The project I'm working on requires a butt joint that will undergo a little
stress. I'm obviously going the glue the length of the joint, but I'd like
to reinforce it with a)screws, b)dowels, or c)biscuits. Anyone have an
opinion as to which of these 3 would add the most strength to the joint?
| The project I'm working on requires a butt joint that will undergo
| a little stress. I'm obviously going the glue the length of the
| joint, but I'd like to reinforce it with a)screws, b)dowels, or
| c)biscuits. Anyone have an opinion as to which of these 3 would add
| the most strength to the joint?
How many opinions can you stand? :-D
For me, the answer would depend on the stresses involved and what the
cosmetic requirements are. I'm prone to use pocket screw joinery when
I can - and M&T (sometimes pegged) when I can't.
Worse still, if I feel particularly AR about racking, I use a joint
like the one pictured at the link below.
DeSoto, Iowa USA
To answer your question where the butt joint is not subject to stress and
blended for cosmetic effect the screw and dowel construction are the most
effective. Where the joint is subjected to minimum to stronger stress, as
stated before, "Consider a scarf, finger or lap joint". If you are dealing
with oily wood like teak even two part epoxy will not adhere good you have
to add mechanical devices like screws or equivalent.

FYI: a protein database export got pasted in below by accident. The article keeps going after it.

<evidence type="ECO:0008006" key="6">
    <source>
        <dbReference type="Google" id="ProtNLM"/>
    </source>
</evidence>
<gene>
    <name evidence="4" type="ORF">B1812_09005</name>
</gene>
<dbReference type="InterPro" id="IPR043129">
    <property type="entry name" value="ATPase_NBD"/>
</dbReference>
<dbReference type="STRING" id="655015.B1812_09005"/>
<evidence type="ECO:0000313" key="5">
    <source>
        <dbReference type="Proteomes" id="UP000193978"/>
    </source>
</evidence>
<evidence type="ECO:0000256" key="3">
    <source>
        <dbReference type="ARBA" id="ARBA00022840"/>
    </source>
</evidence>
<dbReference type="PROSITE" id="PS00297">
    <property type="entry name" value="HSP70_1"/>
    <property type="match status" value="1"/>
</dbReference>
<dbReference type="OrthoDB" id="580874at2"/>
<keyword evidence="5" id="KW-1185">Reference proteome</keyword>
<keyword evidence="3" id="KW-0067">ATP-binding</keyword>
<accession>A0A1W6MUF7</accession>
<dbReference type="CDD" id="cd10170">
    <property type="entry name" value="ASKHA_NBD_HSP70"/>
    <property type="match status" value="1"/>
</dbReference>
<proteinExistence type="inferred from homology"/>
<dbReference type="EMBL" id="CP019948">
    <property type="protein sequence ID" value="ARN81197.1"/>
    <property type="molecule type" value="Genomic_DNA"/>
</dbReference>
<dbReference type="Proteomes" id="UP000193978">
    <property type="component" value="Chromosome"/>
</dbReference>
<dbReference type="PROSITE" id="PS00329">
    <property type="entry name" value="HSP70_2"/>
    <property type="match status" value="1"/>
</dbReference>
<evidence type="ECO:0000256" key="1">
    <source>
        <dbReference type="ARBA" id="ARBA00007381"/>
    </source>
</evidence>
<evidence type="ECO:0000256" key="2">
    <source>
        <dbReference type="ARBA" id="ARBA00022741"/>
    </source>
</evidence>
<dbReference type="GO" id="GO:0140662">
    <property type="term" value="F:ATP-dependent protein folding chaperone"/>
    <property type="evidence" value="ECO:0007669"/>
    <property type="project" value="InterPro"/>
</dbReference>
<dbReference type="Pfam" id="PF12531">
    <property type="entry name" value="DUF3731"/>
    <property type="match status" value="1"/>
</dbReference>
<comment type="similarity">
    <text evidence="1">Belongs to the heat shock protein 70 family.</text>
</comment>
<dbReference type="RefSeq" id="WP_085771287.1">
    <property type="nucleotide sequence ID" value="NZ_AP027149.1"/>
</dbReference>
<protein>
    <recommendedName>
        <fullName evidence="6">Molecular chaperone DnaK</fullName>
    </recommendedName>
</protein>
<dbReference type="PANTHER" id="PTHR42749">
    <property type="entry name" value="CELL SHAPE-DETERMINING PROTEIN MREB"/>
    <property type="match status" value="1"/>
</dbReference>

Thanks for the responses. I'm leaning towards dowels. To explain the project
further, it's a fold over leg for a Murphy bed. As such, the leg itself (and
the joint) is situated in the middle of the second piece which negates the
possibility of using a scarf or half-lap joint. A stopped dado is a
possibility, as long as I increase that dimension of the foot to compensate
for the depth of the dado.
I use dowels for virtually everything since I got a dowelmax jig. It
doesn't have the production speed of a domino, but it secures the joint in
all directions (not just two dimensions) and it doesn't require a $300
vacuum to use it. :-)
"A little stress" can be defined a number of ways..
Are we talking "shear stress" on a joint
or "sag stress" from a bookcase ?
There are big differences between a chair and a table.
Both get stress but you can guess which one receives the
What are you building will be required to give a real
We're talking shear stress, as the joint involves the foot underneath a
murphy bed. The foot folds out from the top of the bed on a pivoting board.
The joint in question is between the foot and the pivot board. The foot
meets in the middle of the board, which eliminates a scarf or half lap
joint. I'm leaning towards dowels as a strenghthener. I don't expect a whole
lot of stress on the board, but I'd rather be safe than sorry.
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